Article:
Signs and Symptoms: Although melanomas can grow anywhere on the body, they do usually grow in areas that have been exposed to the sun, for example the arms, legs, back, and face. However, melanoma has been known to grow in areas that do not receive much sun exposure such as the palms, hands, fingernail beds and soles of the feet. The changing of an existing mole or the growth of a new unusual looking growth on the skin is usually the first sign of melanoma.

Moles Most people have from ten to forty moles, which are usually developed before the age of twenty. Some moles may change over time, while some have been known to disappear with age. • Moles that are likely to become cancerous are those that are more than twelve millimetres or half an inch in diameter. • Look for flat moles with uneven borders and a mixture of color. • The medical name for these moles is “dysphasic nevi” and they are more likely to be malignant.

The American Academy of Dermatology has developed an ABCD guide for listing the characteristic of unusual moles that may indicate melanoma or other skin cancers. A – Asymmetrical shapes (moles of irregular shape ones with different looking halves) B – Irregular border (moles that have irregular, scalloped or notched borders) C – Changes in colour (moles that consist of many colours or uneven distribution of colour) D – Diameter (a mole that is larger than six millimetres or quarter of an inch)


Other changes to have checked include: • Itching • Change in texture • Scaling • Spreading of pigment • Bleeding.


Risk Factors  Fair skin people usually have less pigment in the skin, which means they have less protection from UV rays.  Blond or red haired, light-eyed people who burn easily in the sun are more likely to develop melanoma than those with darker complexions.

It is however important for those with dark complexions including black and Hispanic to be aware and to take precaution against UV rays since they usually have melanoma diagnosed in the later stage when lesions are deeper and more advanced.

Other cautionary signs: • History of sunburns – people who burn easily • Excessive sun exposure – to UV rays • Weakened immune system • Exposure to the following substances – wood preservative, creosote, coal, tar, arsenic compounds found in pesticides and radium. • Rare genetic disorder – xeroderma pigmentosum Skin Cancer Screening • Ask the doctor to make a skin examination part of the yearly physical check-up. • Monthly self-exams to become familiar with the moles, freckles and skin marks so that changes are noticed quickly.


For more information: Please visit the websites of the following organizations: The Canadian Cancer Society – http://www.cancer.ca The American Cancer Organization – http://www.cancer.org The Mayo Clinic – http://www.mayoclinic.com/health/childrens-health/MY00383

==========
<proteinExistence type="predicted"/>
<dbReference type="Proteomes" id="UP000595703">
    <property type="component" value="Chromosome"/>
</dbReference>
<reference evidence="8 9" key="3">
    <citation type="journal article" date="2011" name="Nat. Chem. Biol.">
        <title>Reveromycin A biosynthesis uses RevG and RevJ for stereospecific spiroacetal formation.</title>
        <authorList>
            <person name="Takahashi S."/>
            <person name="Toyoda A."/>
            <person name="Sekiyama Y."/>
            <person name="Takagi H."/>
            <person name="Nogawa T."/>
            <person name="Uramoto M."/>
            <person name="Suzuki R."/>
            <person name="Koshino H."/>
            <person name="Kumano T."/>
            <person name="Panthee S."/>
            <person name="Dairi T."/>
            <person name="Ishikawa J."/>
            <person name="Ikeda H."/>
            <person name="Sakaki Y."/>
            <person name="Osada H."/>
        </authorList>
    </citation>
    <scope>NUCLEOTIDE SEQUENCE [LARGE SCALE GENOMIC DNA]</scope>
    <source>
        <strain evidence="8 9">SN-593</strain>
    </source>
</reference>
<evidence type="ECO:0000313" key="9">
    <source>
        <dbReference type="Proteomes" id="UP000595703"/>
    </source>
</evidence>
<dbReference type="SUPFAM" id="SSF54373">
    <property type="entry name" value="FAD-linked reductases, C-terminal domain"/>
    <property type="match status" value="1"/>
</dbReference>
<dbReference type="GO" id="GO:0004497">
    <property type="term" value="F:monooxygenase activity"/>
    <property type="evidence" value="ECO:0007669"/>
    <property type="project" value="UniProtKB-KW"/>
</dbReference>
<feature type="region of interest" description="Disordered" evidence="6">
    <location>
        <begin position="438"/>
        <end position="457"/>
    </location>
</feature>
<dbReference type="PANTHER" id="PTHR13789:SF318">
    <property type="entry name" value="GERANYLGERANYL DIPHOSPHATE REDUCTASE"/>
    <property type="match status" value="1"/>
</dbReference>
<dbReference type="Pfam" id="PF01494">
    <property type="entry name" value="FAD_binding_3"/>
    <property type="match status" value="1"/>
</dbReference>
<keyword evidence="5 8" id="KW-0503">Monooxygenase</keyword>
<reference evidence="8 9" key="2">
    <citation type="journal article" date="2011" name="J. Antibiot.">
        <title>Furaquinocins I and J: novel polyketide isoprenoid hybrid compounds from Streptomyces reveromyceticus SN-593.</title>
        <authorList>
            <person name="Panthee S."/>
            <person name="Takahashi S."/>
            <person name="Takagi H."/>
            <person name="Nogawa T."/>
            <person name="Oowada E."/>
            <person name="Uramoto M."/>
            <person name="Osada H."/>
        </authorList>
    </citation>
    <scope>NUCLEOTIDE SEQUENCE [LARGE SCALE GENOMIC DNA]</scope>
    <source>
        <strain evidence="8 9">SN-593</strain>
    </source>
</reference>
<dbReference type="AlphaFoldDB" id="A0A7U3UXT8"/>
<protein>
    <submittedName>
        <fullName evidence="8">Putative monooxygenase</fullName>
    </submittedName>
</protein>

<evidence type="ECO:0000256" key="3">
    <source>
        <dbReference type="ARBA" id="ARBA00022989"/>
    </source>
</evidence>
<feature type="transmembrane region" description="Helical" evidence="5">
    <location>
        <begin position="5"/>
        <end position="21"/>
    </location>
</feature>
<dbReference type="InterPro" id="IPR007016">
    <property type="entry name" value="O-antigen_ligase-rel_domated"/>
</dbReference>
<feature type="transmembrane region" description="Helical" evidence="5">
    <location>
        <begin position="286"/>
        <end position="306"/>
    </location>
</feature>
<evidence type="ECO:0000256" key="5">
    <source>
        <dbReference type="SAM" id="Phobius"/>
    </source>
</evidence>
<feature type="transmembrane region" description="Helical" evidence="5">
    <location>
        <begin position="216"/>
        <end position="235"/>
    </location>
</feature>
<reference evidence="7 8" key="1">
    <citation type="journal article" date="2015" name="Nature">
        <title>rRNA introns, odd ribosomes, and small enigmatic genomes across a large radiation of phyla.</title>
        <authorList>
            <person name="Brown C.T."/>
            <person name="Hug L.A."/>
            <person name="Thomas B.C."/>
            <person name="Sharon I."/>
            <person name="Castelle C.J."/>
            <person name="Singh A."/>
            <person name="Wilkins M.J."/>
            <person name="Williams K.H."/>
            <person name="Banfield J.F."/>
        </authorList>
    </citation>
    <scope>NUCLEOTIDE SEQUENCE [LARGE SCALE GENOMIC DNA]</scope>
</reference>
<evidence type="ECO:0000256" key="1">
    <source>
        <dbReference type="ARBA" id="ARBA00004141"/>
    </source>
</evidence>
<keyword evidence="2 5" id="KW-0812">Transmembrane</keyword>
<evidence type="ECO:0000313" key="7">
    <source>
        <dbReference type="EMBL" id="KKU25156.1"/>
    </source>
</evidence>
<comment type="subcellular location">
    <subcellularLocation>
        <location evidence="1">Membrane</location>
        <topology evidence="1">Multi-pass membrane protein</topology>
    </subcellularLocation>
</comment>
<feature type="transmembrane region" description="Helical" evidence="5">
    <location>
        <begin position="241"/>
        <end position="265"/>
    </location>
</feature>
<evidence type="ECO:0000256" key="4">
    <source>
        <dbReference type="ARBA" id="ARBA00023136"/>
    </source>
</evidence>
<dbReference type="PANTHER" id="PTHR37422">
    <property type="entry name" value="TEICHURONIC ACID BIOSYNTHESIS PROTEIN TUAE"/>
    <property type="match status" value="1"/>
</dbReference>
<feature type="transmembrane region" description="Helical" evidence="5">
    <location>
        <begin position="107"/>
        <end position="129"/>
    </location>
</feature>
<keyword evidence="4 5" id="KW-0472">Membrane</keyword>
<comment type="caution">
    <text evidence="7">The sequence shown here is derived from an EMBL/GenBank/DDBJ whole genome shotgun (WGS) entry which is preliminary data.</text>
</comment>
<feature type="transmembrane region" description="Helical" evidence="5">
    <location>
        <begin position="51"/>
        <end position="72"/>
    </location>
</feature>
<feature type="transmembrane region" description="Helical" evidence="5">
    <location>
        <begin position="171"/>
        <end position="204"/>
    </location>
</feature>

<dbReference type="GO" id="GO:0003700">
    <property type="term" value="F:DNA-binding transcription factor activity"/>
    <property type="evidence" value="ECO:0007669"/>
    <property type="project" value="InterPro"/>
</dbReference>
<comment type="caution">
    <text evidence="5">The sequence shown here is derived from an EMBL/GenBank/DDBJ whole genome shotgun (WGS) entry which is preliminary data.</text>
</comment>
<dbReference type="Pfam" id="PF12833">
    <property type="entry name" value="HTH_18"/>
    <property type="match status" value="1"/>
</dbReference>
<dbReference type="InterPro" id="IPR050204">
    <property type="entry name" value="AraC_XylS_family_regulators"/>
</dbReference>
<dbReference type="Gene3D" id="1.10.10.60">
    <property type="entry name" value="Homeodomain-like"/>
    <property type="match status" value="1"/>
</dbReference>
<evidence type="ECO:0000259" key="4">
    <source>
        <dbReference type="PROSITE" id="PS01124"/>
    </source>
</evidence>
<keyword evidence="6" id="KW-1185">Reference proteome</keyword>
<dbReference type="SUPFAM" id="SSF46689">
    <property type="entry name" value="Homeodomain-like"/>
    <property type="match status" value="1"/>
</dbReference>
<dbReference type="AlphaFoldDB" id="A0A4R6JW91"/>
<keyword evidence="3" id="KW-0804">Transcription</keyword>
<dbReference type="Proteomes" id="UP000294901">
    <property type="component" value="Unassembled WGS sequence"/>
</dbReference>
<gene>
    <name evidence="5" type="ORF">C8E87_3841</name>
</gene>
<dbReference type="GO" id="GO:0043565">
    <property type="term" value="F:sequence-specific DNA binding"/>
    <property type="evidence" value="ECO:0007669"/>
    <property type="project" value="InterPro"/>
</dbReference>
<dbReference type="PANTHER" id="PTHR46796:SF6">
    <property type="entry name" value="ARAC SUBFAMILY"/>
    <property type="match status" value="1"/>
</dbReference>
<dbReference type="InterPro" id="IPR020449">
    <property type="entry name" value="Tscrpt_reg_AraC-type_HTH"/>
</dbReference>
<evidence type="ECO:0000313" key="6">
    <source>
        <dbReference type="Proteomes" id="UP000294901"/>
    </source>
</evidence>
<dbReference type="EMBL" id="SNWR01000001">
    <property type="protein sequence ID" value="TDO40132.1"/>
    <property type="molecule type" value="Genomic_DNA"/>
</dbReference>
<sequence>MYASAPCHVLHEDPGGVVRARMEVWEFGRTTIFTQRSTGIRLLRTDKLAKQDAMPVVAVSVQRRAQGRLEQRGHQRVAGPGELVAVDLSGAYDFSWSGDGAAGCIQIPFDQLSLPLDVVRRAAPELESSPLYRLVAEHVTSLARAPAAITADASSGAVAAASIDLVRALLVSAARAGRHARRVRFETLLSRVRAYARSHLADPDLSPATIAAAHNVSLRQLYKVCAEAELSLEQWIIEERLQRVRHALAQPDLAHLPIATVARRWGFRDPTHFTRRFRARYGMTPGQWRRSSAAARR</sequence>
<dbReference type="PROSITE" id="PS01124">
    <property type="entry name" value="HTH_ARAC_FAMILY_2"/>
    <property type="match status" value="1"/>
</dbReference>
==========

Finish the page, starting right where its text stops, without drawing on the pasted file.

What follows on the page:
Written by Sylvia McGrath April, 2009

**Please note: that this e-book is just to serve as an information resource, this is not to be used for diagnosis. If you have any medical concerns or questions, please see your doctor for a proper diagnosis.

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About writingmama

Sylvia McGrath ~ AKA Writingmama, a freelance writer from King City, Ontario has worked in the business field for about forty years obtaining business management experience and business writing skills. She also spent several years in social work for Children’s Services. Now retired is living her childhood dream of being a writer. A few years ago Sylvia decided to take a course in freelance writing, which she really enjoyed as it was the key to follow her dreams. Since completing the course, she has worked as a professional writer, a published poet and co-authored a book with Two Maximum Life Coaches about living with chronic illness; this is titled After The Diagnosis: The Journey Beyond.” She also co-authored an E-Book of Resources for the parents of children with special needs, chronic illness and learning challenges titled “The Treasure Chest of Resources,” part-one has already been sent to the Canadian National Library Archives. Sylvia has also written several articles on chronic illness for the following online sites. •www.suite101.com/profile.cfm/writingmama •www.helium.com/users/32475 •www.jacketflap.com/profile.asp?member=Writingmom Besides working as a freelance writer, Sylvia still finds time for two other passions of hers; to volunteer as a literacy tutor for her local Learning Centre, and assist in facilitating of workshops on disability awareness. Her main mission for the future is to write a series of books for young adults and children who have learning challenges and suffer chronic illness. At present she is also the co-owner and columnist for “Professor Owl’s Newsletter” which is published on-line monthly for children.